Black-capped chickadee with peanut butter on his tongue from a feeder. (Photo: Shutterstock).

Peanut butter for the holidays may elicit a ‘that’s for the birds’ response, and, you would be right. But who doesn’t like peanut butter cups and peanut butter swirled ice cream? Peanut butter, however, is a special treat for the birds, and if you like birds coming to your sunflower or thistle seed feeders, you will be in birdwatching ecstasy with peanut butter.

Honestly, it is far more of a rewarding spectacle than just for the holidays. At the National Butterfly Center in Mission, Texas we had volunteers that kept the feeders going almost year-round, skipping only a few weeks thereby reducing the invitation to those birds considered a threat to nesting birds.

The time spent at the National Butterfly Center made me wonder if I could duplicate the setup at the Columbus Botanical Garden in Georgia. The answer was yes, it worked like a charm, and you, too, can find success. You’ll find many more bird species feeding at peanut butter logs than you might expect.

Both birding areas featured a three-to four-foot-tall thicket of pruned limbs on the outer perimeter. This served as a wonderful shelter for little birds needing a quick place to escape for protection. Both locales also installed shallow water stations. Water is mandatory and critically important to the birds.

The feeders at the National Butterfly Center were attached to a wire strung across the area while in Columbus we attached them to 8-foot tall tree-like posts. Everyone has their favorite recipes, including straight peanut butter, crunchy and smooth. If you are like most, it is what’s on sale that rules the decision. In Columbus, we chose to mix ours with cornmeal and it certainly proved to be a blend loved by the birds.

The peanut butter logs we made varied in size but were generally about 24-inches in length. Six }-inch wide holes were drilled a little less than an inch deep. Fill these holes scattered around the log with your choice of peanut butter blend. The feeders in Columbus also had little \-inch holes drilled below the large ones so that branch-like pieces of wood could be inserted for perches. We did not use those in Texas, but they seemed quite useful in Georgia.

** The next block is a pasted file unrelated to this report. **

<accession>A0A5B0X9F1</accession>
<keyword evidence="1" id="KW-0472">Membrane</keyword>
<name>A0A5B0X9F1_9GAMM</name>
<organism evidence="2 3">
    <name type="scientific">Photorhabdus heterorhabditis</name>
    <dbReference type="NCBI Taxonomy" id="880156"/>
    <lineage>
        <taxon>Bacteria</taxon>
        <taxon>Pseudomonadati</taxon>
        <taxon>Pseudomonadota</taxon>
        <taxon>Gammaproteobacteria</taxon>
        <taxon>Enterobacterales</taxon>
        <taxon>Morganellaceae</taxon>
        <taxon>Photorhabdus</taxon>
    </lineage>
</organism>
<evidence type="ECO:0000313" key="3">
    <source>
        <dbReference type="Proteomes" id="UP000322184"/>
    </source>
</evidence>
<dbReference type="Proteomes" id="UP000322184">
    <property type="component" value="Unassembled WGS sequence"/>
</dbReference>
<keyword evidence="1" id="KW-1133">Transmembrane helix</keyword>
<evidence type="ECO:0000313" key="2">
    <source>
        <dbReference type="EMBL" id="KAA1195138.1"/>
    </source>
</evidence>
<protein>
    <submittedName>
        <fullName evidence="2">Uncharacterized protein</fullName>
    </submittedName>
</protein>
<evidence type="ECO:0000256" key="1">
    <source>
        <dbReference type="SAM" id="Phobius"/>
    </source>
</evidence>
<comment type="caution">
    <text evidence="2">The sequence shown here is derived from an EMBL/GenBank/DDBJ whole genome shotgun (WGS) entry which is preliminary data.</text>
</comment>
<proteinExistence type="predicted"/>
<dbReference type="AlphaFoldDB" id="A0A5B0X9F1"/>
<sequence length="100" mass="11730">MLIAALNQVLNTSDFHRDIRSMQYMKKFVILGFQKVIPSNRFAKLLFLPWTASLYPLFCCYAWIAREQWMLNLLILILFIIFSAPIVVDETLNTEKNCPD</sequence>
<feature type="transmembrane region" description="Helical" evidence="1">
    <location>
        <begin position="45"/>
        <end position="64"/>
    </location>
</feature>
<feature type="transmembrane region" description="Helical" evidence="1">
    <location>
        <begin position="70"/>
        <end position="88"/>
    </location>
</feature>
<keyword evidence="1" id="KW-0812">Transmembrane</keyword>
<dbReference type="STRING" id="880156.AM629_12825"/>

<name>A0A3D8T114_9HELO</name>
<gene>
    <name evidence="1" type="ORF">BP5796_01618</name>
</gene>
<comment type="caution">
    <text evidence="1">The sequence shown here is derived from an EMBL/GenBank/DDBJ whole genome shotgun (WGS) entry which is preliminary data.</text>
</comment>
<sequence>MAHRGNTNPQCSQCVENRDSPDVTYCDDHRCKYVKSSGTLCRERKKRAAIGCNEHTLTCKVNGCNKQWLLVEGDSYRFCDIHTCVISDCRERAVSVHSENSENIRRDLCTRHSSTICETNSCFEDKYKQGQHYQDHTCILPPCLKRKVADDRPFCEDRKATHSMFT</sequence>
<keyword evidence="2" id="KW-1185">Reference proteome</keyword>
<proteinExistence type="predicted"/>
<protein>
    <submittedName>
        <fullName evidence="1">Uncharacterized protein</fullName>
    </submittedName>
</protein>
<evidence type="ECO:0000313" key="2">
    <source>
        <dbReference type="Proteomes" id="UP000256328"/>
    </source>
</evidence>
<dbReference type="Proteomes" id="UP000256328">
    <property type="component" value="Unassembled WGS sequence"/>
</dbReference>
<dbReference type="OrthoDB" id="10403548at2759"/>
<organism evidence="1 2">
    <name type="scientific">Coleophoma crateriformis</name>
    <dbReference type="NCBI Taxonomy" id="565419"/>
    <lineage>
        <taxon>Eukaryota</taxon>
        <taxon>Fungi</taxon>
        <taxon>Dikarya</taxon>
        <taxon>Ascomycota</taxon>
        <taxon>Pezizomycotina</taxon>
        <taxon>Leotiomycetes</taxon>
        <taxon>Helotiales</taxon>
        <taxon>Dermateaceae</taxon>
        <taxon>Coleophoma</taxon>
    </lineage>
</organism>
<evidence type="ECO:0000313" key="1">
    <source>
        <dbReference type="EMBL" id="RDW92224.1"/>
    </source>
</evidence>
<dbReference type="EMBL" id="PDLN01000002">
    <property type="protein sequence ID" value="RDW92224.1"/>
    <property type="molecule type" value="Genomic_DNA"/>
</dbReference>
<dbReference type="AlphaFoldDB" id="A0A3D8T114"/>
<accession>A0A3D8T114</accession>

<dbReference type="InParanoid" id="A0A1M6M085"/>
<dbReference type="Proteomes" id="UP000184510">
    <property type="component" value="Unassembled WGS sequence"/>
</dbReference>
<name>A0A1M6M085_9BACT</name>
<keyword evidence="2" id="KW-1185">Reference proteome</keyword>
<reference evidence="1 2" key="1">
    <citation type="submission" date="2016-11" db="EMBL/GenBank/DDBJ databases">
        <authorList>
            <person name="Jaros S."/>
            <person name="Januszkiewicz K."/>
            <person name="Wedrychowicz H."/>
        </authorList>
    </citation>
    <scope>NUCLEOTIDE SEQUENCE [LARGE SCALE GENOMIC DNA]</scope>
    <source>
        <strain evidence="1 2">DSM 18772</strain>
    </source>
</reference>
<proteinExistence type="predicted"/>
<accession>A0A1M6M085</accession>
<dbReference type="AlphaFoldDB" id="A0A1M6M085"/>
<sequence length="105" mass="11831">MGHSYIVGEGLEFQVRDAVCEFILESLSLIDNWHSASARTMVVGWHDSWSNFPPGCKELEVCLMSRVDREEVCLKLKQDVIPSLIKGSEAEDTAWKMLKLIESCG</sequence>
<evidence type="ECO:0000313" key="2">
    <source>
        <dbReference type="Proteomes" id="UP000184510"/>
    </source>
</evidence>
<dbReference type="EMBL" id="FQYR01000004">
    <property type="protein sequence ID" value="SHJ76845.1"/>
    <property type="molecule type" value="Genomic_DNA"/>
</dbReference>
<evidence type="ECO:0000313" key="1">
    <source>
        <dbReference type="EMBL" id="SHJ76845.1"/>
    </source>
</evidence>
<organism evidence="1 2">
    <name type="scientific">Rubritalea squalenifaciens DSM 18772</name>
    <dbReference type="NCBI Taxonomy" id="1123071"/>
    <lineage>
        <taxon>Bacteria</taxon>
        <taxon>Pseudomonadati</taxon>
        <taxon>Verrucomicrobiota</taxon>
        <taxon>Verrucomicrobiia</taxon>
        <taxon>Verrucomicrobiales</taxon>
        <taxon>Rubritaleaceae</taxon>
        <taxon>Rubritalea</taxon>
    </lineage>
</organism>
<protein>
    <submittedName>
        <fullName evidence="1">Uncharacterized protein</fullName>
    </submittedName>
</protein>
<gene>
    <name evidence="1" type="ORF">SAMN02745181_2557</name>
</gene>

While the feeders will do their part to get you, your children, or grandchildren hooked, a pair of binoculars would be a terrific Christmas gift. The binoculars will become a tool that will forever change their world when it comes to birding. Once they begin watching the bird’s eyes, the rotation of their heads and their graceful motion in flight seen close-up, through the lens, you will have planted the seeds of nature.

The National Butterfly Center redesigned its bird area making it more natural in appearance. The Columbus Botanical Garden is experiencing incredible growth and expansion with new gardens. It is apparent birds and butterflies will play an important role.

No matter where you live, you can bring the world of birding to your yard, a park or new public garden, both with feeders, birdbaths or fountains, and strong support from native berry-producing plants. The birds will no doubt reward your efforts and, hopefully, the children who grow-up watching and learning about these birds will become the environmental ecosystem heroes of the future.

By Norman Winter, Tribune News Service. Norman, horticulturist, garden speaker and author of, “Tough-as-Nails Flowers for the South” and “Captivating Combinations: Color and Style in the Garden.” Follow him on Facebook @NormanWinterTheGardenGuy.